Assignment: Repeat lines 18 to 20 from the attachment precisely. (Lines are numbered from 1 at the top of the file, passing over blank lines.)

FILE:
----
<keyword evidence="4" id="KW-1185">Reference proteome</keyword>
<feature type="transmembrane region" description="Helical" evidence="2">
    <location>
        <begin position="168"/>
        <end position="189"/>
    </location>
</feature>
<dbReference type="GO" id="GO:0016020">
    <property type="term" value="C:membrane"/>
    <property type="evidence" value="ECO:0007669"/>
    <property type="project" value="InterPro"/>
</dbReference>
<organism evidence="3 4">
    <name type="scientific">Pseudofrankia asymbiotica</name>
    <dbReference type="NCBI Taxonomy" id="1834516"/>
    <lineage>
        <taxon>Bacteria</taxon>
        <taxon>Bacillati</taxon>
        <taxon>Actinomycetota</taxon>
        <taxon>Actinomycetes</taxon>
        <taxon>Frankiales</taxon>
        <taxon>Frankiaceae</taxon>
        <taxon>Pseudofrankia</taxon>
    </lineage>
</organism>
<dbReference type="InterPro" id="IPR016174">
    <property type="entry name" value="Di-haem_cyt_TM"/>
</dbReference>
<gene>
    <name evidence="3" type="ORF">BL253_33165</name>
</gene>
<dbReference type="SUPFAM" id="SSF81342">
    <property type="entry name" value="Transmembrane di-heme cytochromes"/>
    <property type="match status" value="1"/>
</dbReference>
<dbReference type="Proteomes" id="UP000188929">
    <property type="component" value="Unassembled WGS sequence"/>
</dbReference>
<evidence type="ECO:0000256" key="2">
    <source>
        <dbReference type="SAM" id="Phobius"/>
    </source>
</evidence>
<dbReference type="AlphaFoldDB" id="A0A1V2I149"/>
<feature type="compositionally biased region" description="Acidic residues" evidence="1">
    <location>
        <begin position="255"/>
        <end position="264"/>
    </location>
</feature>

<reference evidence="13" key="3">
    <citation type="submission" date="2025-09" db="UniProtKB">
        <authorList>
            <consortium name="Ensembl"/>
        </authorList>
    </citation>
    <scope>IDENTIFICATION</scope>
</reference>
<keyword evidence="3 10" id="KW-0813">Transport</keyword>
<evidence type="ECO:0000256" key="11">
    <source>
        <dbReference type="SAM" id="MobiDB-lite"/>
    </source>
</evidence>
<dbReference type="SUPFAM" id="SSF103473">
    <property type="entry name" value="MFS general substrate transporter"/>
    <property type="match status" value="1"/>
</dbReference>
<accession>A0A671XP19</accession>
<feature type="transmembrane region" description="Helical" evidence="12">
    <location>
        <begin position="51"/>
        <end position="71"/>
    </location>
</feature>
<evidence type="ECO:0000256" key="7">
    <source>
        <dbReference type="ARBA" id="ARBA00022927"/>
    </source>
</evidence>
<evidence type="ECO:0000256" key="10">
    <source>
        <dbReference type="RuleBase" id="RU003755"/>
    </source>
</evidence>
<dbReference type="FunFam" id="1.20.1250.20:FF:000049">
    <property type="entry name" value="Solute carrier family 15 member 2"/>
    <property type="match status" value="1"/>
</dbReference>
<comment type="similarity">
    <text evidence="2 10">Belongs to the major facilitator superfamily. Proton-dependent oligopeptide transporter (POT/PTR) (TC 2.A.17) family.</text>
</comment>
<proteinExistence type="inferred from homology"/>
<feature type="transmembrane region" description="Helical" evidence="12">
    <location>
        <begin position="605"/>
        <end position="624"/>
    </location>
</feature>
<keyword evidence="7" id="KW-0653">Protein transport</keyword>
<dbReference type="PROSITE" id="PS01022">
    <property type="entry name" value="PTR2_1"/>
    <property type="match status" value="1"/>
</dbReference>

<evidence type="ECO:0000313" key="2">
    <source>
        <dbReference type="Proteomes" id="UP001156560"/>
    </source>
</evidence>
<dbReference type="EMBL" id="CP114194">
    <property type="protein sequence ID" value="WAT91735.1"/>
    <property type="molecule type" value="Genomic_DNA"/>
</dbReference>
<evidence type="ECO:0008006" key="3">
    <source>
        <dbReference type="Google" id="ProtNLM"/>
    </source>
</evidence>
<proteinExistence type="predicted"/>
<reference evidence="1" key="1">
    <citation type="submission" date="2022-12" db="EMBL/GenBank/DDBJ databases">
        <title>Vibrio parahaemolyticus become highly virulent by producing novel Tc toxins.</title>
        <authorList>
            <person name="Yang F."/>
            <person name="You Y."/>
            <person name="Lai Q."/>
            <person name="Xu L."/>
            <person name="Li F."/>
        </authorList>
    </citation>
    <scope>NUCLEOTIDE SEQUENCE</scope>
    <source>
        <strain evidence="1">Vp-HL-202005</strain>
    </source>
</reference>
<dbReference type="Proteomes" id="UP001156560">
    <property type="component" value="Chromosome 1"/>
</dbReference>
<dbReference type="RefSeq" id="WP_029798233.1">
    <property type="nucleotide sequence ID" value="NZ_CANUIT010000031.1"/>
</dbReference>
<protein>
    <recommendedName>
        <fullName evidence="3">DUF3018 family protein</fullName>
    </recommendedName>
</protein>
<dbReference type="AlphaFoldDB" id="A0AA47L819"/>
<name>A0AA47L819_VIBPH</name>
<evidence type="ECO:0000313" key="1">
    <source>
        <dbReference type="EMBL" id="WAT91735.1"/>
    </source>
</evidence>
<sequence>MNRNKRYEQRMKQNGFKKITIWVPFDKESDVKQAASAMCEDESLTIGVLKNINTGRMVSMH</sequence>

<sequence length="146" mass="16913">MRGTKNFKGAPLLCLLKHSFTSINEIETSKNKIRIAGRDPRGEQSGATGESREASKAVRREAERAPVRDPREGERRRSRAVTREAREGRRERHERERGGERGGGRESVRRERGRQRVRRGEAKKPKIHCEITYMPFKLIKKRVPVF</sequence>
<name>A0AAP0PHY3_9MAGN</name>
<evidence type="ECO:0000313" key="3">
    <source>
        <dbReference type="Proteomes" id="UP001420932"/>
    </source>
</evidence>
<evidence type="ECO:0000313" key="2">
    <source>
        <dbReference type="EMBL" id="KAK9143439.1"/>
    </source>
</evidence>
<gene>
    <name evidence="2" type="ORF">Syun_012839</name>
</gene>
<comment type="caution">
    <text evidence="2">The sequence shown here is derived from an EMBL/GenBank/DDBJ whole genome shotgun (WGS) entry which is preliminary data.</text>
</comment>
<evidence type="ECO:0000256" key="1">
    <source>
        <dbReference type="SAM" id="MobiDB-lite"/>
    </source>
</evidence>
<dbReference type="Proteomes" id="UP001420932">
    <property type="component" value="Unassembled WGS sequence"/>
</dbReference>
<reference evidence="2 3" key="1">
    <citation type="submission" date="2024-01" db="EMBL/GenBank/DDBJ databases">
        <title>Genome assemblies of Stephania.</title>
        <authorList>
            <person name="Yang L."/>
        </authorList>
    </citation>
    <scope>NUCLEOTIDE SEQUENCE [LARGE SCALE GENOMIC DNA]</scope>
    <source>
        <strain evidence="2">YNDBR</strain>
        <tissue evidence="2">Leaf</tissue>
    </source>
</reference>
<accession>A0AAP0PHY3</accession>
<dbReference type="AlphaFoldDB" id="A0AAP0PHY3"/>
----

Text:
        <taxon>Bacillati</taxon>
        <taxon>Actinomycetota</taxon>
        <taxon>Actinomycetes</taxon>